This review was corrected on May 6, 2002.
The extreme sensitivity of the Kurdish issue caused Turkey earlier this year to ban this courageous but sentimental study of a retired judge who shelters a little orphan Kurd. The ban — at the request of the police — came after the pic had won best film, screenplay and three acting awards at last fall’s national film fest in Antalya and had been nominated as Turkey’s official Oscar entry. Before getting the axe, it had also been in regular release, pulling in more than 100,000 admissions late last year. Withdrawn at the last moment from the recent Istanbul fest’s National Competition, pic is likely to spur the interest of offshore fest and small-screen programmers who won’t mind its sometimes heavy-handed storytelling aimed at wringing audience hearts.
According to the Culture Ministry, which ironically partly funded the picture, police demanded the film’s distribution license be revoked because it took a “chauvinistic” approach to Kurdish identity and gave the impression that the police carried out illegal killings. (Though the ministry rubber-stamped the police request, the chairman and one other member of the banning committee resigned in protest.)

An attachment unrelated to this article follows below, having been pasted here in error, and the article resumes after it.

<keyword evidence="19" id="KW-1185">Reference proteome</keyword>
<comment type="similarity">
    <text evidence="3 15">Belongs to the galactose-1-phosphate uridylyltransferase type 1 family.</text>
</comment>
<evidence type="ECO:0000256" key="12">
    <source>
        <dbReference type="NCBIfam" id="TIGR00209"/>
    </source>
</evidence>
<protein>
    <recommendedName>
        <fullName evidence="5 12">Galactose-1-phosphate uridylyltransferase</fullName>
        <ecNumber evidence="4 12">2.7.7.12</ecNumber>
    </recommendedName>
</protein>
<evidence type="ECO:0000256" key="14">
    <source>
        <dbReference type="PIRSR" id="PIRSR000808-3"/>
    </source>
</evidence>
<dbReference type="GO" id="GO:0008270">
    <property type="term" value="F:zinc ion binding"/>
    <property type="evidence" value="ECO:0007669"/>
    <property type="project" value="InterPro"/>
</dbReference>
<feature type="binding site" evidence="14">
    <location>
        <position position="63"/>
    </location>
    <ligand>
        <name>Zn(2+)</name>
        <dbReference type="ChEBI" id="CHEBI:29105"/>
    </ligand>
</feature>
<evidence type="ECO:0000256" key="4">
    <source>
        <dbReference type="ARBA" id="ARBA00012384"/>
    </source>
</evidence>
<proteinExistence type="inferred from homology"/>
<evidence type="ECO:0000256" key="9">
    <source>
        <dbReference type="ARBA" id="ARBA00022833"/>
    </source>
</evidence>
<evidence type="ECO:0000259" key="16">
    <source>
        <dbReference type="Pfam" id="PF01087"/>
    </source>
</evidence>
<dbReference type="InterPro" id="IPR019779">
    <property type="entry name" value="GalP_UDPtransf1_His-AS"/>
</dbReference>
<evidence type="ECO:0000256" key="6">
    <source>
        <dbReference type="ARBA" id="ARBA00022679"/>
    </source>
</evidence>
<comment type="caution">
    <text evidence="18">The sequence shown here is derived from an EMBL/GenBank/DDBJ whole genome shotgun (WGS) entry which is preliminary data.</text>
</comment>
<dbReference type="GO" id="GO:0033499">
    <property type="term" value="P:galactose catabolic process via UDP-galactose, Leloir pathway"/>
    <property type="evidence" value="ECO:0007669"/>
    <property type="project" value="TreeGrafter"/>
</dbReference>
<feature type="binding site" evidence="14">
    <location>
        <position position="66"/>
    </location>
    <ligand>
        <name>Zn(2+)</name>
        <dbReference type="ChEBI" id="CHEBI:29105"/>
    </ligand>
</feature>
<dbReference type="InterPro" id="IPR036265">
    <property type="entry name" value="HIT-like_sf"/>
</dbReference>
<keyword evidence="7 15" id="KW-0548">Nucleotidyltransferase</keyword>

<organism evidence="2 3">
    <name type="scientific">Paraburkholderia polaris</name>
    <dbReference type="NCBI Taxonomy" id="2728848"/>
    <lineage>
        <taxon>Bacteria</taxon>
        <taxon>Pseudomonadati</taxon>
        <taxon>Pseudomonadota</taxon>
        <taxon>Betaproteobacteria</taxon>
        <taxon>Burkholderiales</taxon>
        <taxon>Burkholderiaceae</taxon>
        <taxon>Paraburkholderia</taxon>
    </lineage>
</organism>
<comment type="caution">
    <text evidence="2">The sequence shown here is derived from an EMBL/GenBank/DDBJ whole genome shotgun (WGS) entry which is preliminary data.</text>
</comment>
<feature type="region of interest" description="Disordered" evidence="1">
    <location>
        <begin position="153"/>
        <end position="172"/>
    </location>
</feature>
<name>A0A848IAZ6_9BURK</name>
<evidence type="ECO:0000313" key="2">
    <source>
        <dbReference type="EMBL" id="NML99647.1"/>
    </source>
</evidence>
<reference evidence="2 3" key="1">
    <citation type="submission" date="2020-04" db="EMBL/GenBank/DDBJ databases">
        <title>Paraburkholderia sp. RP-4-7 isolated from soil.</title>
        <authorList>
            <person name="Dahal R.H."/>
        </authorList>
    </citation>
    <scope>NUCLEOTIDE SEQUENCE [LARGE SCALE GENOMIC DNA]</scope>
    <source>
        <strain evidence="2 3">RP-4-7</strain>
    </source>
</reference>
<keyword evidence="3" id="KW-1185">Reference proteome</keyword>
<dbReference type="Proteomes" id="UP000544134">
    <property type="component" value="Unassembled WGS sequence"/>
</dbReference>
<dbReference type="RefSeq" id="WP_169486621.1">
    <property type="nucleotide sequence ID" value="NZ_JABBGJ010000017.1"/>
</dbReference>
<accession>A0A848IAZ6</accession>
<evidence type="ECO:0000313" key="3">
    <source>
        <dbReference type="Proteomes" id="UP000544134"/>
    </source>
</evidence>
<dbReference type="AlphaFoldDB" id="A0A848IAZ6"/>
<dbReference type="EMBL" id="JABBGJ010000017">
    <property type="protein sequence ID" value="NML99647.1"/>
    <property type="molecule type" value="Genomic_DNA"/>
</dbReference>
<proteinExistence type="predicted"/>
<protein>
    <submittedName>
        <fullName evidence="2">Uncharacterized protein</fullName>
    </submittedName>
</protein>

Like Yesim Ustaoglu’s prize-winning “Journey to the Sun,” this sophomore feature by director Handan Ipekci also ends with the journey of an onlooker into the Kurdish region of southeast Turkey devastated by 15 years of civil war. (A cease-fire is now in effect.)
In “Hejar,” the onlooker is Rifat (Sukran Gungor), a nationalistic pensioner living in western Turkey who instinctively sides with police when they raid the apartment next door and kill his Kurdish neighbors in an exchange of gunfire. Yet he can’t resist offering his protection to 5-year-old Hejar (Dilan Ercetin) who miraculously survives the blitz. When, at the end, he tries to take her back to her relatives in the southeast — in film’s most understated and successful section — he finds their poverty and misery too horrifying to bear.
Writer-director Ipekci makes much of the language question, using it as the hinge of Kurdish identity. Rifat repeatedly tries to get Hejar to speak Turkish, which she can’t, and gets angry when his housekeeper, Sakine (Fusun Demirel), talks to her in “forbidden” Kurdish. Gradually, the straitlaced old judge is led to question the national ban on speaking the language of the country’s 12 million-strong minority.
Gungor and little Ercetin are vivid in the main roles, but could have been stronger had the script sworn off some of the feisty oldster/adorable tyke scenes. Demirel, as the housekeeper forced to hide her real name, and Ismail Hakki Sen, as Hejar’s sad grandfather Abdelkadir, are more believable.
Original title means “Big Man, Little Love.”